Pune, July 5, 2012 (Thanks to Arun Subramanian, Southern Illinois University, Carbondale, USA for the news alert): "Many animals are characterized by declining brain function at advanced ages, including honeybees (Apis mellifera),"say the authors of a research article* in an online edition of the journal Experimental Gerontology dated May 21, 2012. "Variation in honeybee social development, moreover," the authors continue, "results in individual differences in the progression of aging that may be accelerated, delayed, and sometimes reversed by changes in behavior.
Research & Technology
Honey Bees Can Reverse Brain Aging - Arizona University Study
Cruiser OSR Pesticide Used for Rapeseed to be Banned in France
Chennai, June 3, 2012: A Reuters report in Yahoo News dated June 1, 2012 says that France is going to ban the pesticide Cruiser OSR, used in that country to treat rapeseed crop. France's decision to withdraw permit to Syngenta, a Swiss agro-chemical group, based on a recent study that showed thiamethoxam, a chemical component in Cruiser OSR coould harm honey bee colonies. Syngenta is given a two-week period to submit its evidence on the safety of the pesticide to honey bees.
CAPE from Propolis Can Prevent Proliferation of Prostate and Other Cancer Cells
Pune, May 12, 2012: In an article dated February 16, 2011 on benefits of propolis, Rave Uno notes that use of propolis had been prescribed as a natural remedy, and recommended to treat small wounds, oral sores, skin burns and as mouthwash. Propolis is nowadays being investigated for reducing blood pressure and as a possible treatment for cancer. In their study1 on anti-tumor effects of caffeic acid phenethyl ester (CAPE) derived from propolis on human breast cancer growth, researchers at the NYU School of Medicine, New York, USA have shown that CAPE inhibits cancer growth by inducing cell cycle arrest, apoptosis and reducing expression of growth and transcription factors and angiogenesis.
Waggle Dance Effective in Recruiting Foragers and Collection of Food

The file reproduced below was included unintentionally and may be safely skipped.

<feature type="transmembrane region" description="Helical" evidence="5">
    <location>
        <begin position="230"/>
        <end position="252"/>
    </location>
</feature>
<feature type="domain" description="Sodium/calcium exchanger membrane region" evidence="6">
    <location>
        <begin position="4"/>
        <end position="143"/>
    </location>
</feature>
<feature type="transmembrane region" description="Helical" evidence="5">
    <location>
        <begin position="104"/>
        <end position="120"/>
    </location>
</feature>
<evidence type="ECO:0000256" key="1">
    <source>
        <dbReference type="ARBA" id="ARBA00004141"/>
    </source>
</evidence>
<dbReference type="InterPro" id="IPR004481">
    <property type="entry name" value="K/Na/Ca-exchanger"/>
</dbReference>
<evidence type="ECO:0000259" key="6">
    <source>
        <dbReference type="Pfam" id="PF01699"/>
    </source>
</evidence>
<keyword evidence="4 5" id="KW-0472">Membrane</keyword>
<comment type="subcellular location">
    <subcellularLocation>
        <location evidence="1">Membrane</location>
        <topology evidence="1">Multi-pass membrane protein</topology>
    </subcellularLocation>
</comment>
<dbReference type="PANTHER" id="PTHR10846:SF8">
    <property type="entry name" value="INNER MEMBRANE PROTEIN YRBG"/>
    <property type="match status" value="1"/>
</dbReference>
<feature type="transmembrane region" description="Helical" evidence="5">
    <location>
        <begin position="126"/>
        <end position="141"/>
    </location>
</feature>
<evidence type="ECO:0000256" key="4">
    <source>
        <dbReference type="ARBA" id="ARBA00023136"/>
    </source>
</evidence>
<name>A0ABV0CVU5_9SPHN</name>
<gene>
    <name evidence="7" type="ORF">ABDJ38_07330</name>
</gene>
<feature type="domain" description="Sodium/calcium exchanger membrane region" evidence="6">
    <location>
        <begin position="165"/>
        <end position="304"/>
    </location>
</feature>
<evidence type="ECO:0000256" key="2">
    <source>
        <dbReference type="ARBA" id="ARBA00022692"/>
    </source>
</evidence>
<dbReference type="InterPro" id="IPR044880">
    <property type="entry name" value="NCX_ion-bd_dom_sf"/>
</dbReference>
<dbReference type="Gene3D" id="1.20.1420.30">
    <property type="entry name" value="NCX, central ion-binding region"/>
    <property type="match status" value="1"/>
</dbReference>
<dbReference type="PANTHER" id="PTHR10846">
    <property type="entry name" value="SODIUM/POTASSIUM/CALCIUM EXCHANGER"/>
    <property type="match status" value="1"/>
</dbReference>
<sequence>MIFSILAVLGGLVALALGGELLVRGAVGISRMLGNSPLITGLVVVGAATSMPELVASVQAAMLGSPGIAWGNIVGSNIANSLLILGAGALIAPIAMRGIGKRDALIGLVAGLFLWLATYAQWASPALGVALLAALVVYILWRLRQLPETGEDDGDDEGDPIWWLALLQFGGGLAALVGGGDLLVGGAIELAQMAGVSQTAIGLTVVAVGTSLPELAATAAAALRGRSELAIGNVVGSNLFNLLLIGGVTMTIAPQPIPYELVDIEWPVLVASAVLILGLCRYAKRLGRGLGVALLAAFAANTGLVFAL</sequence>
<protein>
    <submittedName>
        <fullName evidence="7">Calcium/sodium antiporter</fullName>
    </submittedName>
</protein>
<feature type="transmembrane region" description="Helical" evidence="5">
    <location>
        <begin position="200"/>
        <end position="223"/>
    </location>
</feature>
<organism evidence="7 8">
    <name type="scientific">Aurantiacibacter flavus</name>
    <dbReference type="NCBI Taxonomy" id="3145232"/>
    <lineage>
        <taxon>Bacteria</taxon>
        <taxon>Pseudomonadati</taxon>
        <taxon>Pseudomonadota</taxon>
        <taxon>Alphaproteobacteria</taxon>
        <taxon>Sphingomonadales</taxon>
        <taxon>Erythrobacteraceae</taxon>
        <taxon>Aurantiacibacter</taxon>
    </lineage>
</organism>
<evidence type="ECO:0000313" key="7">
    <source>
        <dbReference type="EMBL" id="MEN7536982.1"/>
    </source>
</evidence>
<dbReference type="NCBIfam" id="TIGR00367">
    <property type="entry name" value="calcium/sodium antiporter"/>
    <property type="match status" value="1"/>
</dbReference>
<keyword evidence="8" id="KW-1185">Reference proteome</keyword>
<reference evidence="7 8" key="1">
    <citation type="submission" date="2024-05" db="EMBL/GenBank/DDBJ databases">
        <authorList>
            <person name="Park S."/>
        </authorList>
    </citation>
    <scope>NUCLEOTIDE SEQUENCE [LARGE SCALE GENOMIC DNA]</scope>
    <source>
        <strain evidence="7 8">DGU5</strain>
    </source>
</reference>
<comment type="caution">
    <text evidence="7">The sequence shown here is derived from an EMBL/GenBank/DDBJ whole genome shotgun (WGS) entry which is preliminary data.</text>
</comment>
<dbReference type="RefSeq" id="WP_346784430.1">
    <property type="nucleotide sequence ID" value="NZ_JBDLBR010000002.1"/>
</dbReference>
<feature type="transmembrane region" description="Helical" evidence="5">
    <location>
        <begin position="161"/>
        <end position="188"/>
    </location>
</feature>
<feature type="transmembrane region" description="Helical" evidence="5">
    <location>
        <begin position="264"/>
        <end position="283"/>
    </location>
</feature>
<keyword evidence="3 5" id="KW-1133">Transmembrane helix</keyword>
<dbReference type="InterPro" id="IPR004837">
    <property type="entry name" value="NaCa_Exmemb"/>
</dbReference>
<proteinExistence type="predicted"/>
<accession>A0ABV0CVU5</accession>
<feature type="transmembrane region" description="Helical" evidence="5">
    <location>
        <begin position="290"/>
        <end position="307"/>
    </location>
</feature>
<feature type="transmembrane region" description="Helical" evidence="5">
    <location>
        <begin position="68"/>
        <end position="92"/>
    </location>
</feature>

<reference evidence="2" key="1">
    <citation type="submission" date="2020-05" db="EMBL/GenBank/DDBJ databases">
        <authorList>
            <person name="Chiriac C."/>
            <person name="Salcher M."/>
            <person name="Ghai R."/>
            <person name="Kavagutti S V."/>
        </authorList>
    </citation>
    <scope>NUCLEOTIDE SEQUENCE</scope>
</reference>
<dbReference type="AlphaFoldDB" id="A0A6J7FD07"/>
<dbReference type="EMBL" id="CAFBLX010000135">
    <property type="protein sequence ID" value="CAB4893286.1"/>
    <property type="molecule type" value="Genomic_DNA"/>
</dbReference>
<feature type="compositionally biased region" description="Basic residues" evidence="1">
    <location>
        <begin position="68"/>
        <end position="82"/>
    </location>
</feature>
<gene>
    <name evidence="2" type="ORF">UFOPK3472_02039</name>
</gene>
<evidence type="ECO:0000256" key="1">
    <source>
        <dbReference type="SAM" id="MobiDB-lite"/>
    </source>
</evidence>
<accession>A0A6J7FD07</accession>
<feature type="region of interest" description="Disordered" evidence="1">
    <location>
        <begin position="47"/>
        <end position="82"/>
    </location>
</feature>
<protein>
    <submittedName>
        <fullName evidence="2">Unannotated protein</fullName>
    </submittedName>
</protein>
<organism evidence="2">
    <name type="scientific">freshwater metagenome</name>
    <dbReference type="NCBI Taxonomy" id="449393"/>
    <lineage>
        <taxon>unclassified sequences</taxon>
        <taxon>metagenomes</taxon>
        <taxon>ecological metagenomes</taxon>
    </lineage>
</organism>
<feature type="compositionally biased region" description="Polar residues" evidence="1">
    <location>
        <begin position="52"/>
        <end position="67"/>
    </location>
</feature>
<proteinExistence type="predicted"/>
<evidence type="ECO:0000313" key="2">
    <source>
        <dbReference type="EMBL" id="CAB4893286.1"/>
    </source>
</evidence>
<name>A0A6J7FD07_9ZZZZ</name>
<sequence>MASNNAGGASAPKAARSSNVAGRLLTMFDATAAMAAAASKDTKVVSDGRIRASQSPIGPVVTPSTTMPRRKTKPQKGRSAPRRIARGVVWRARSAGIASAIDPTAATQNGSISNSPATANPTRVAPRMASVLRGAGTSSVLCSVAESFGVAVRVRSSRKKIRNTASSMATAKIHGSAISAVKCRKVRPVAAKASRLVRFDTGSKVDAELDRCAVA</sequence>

Pune, May 3, 2012: Honey bees use a combination of sounds, scents and gestures in their waggle dance to convey information about the location, quality and quantity of food to other nest-mates in the hive. Researchers from the University of Arizona, University of Notre-Dame, Indiana and Carl Hayden Bee Laboratory, USDA, Arizona in the USA have shown1 that waggle dancing Apis mellifera bees produce semiochemicals, that helped in worker recruitment.
Honey Bees Affected by Anesthesia, like Humans!
Pune, April 30, 2012 (Thanks to Bhaskar S. Manda, Chicago for the news alert): In an interesting study* on the effects of anesthesia on honey bees, a team of researchers from universities and institutions in New Zealand, Israel and Germany found that the bees treated with isoflurane delayed their post-anesthesia searches and in general showed effects like jet-lag in humans after long air travel. Following is the news released on April 19, 2012 by the Faculty of Medical and Health Services, University of Auckland, New Zealand on the study. See also the article in the Science Now of Science Magazine dated April 16, 2012.
- Imidacloprid - Widely Used in India - Found to Cause Honey Bee Colony Collapse
- Propolis Used by Honey Bees to Control Pathogens
- Neonicotinoid Pesticides Cause Honey Bee Deaths - Field Studies Show -- Indian Nutritional Security Can Also Be Affected
- Genetically Diverse Honey Bee Colonies are Healthier - Latest Study Reveals
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